Need to get away? You should! NerdWallet to the rescue to tell us how to cut a few costs so it doesn’t hurt as bad when we get back home to the budget.
Vacation is your time to kick back, relax and enjoy life, right? Unfortunately, too often this attitude leads to out-of-control spending by those who aren’t careful. Thankfully, there are easy, relatively painless ways to cut vacation costs without sacrificing any of the fun. Here are a few tips to help you get started.
Create a budget and stick to it
First, figure out what you can afford to spend. Creating a budget for the trip can help you keep expenses from spiraling way beyond your means.
It starts with cataloging estimated costs for getting to your destination, lodging, moving around the area, eating and entertainment. If the grand total is way out of line with what you can afford for the trip, you can look for ways to cut back.
Once you’ve worked out a reasonable budget, print it out and bring it along. During your holiday, pack a pocket-size notebook to record what you spend each day. This will help you track expenses, compare them to your daily plan and stick with it.
Save on lodging
Instead of staying at a brand-name hotel, try finding an less expensive alternative. In many areas, you can rent private accommodations for short-term stays through websites such as Airbnb and HomeAway. Finding a place to stay with kitchen facilities can help you avoid too many pricey restaurant meals
Travelers saved about 21% on average by renting an apartment or home on Airbnb compared to the nightly cost of a hotel in the U.S., according to a study last year by Priceonomics. Those that rented a room in an occupied home or apartment saved more than 49%. Other less-costly alternatives include hostels and home exchanges.
Cutting food costs
Eating expenses can be one of the costliest parts of a vacation. Having a few meals at nice restaurants for fun – after all, it’s a vacation – doesn’t mean you need to do that three times a day to enjoy the trip.
Bringing along snacks and beverages purchased from a low-cost market near home is one way to cut your food costs. Stock up on snacks that won’t spoil, such as microwavable popcorn, granola and dried fruit. Instead of buying bottled water or other drinks, get a re-useable water bottle with a purification filter.
Try to book a hotel room or other accommodation that has access to kitchen facilities so you can prepare your own meals. A room with just a microwave and a mini-refrigerator can save you a bundle.
When you do plan to eat out, check sites like Groupon and LivingSocial for potential deals in the area where you’re staying. Ask people you meet or encounter about reputable food trucks, inexpensive sandwich shops, cafes or restaurants that are nearby. You can also find low-cost options by looking at online review sites.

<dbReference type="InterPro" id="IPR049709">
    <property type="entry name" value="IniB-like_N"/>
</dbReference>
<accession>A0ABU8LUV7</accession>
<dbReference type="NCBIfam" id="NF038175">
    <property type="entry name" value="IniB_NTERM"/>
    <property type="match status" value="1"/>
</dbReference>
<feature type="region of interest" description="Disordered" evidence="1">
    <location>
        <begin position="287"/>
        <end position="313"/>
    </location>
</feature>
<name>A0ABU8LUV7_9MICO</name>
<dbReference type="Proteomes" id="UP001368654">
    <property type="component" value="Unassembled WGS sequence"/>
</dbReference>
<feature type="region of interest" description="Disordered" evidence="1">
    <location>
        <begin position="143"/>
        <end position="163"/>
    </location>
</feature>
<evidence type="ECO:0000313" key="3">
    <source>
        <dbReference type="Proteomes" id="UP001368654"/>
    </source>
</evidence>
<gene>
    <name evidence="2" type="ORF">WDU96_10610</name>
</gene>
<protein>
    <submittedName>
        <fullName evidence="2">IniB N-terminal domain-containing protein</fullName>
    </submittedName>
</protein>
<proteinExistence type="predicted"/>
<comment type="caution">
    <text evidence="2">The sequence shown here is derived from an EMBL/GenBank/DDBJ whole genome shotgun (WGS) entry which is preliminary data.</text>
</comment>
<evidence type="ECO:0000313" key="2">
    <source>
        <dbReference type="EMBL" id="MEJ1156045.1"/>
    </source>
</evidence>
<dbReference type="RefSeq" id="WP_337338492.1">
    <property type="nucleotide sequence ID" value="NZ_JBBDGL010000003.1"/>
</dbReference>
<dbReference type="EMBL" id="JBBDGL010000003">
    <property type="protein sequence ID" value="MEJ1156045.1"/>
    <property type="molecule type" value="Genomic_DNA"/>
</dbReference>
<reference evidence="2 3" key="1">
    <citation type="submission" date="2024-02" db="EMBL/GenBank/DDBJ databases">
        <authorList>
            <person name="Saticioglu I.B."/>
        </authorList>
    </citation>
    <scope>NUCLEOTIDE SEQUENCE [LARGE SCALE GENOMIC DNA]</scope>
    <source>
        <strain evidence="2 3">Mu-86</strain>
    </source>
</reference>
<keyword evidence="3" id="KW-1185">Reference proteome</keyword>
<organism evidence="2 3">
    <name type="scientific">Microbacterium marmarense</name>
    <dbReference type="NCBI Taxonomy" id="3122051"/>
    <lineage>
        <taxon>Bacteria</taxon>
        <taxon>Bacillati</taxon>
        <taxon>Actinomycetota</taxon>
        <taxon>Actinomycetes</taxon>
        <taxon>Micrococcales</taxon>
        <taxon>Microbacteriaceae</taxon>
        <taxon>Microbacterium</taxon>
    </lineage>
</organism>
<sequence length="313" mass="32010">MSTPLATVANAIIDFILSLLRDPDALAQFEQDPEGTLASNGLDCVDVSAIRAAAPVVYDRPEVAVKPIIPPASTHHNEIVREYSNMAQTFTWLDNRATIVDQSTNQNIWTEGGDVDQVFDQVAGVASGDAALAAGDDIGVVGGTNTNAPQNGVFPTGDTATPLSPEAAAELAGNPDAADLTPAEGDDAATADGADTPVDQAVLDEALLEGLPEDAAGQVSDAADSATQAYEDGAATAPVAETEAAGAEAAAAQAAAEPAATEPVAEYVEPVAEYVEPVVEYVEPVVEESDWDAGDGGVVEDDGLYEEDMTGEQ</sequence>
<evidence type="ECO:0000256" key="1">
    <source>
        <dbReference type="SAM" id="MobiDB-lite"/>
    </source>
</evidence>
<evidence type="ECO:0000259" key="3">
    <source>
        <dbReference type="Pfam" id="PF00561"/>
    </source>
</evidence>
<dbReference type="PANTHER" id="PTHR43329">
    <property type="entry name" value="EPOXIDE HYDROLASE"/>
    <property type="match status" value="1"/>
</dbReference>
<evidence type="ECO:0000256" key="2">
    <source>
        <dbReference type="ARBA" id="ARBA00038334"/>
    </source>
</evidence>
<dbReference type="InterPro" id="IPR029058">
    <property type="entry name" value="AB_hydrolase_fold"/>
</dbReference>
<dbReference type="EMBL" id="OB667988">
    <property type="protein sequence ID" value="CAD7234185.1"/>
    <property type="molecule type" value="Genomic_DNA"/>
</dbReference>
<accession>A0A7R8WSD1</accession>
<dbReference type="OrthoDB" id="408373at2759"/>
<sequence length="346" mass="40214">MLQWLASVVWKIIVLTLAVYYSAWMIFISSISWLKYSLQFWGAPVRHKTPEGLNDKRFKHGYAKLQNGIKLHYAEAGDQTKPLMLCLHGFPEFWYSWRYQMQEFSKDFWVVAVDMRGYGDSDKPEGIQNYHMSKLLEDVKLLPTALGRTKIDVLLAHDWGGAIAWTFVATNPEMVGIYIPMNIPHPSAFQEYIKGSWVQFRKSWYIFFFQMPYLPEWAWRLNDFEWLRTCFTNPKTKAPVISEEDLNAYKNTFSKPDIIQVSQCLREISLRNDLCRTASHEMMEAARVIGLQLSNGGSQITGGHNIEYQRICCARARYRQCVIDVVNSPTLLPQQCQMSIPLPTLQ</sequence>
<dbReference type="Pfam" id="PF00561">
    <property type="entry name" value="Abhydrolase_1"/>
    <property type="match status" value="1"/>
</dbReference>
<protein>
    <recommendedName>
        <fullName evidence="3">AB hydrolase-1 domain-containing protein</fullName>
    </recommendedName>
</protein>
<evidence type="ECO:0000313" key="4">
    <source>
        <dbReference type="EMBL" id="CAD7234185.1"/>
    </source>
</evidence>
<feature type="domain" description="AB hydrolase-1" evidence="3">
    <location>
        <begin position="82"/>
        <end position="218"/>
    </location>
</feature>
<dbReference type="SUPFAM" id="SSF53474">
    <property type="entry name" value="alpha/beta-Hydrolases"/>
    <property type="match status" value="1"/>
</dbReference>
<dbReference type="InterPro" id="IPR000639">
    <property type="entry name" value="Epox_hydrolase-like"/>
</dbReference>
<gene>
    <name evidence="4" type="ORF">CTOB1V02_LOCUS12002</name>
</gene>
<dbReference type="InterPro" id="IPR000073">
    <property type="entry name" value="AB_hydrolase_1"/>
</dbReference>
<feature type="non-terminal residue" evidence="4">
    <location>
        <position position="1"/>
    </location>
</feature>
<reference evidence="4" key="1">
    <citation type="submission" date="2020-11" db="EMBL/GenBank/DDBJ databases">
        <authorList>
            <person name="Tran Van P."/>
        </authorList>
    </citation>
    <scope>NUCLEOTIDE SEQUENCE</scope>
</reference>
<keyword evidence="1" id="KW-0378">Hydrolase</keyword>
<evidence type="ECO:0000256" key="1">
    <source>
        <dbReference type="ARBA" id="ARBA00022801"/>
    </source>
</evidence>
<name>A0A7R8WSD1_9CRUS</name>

If you’re flying to your destination, plan to travel light – some airlines charge extra for carry-on bags. Even if you check your luggage, if a bag is over a certain weight, you can face an additional fee.
With high fuel prices, you may save a lot by using public transportation, walking or bicycling to get around once you’re at your vacation destination. If you absolutely have to rent a car, try to get a small hybrid that gets high mileage per gallon.
Credit card benefits
It’s always smart to have a decent amount of cash on hand when you travel for incidental expenses or times when a merchant won’t take plastic. However, using a credit card can help protect you from theft and fraud while rewarding your spending with points or cash rebates.
Lots of cards offer these benefits, and some let you transfer points you earn on your transactions to airline frequent-flier or other rewards programs run by hotel and rental-car chains. Some issuers, including Great Basin Credit Union with its Visa Platinum card, provide 24-hour fraud protection to insulate you from unauthorized charges and supply travel accident insurance.
Just remember that you need to pay off your full balance each month to avoid paying interest on what you’ve charged and raising the final cost of your trip.
Simple steps like those mentioned here can go a long way toward making sure your sweet vacation memories don’t go sour when the bills arrive months later.
Steve Nicastro, NerdWallet
We’ll leave it up to you how much planning you do before your vacation, but hopefully one of these tips can help for a care-free trip and a happy, relaxed return. Bon voyage!Share: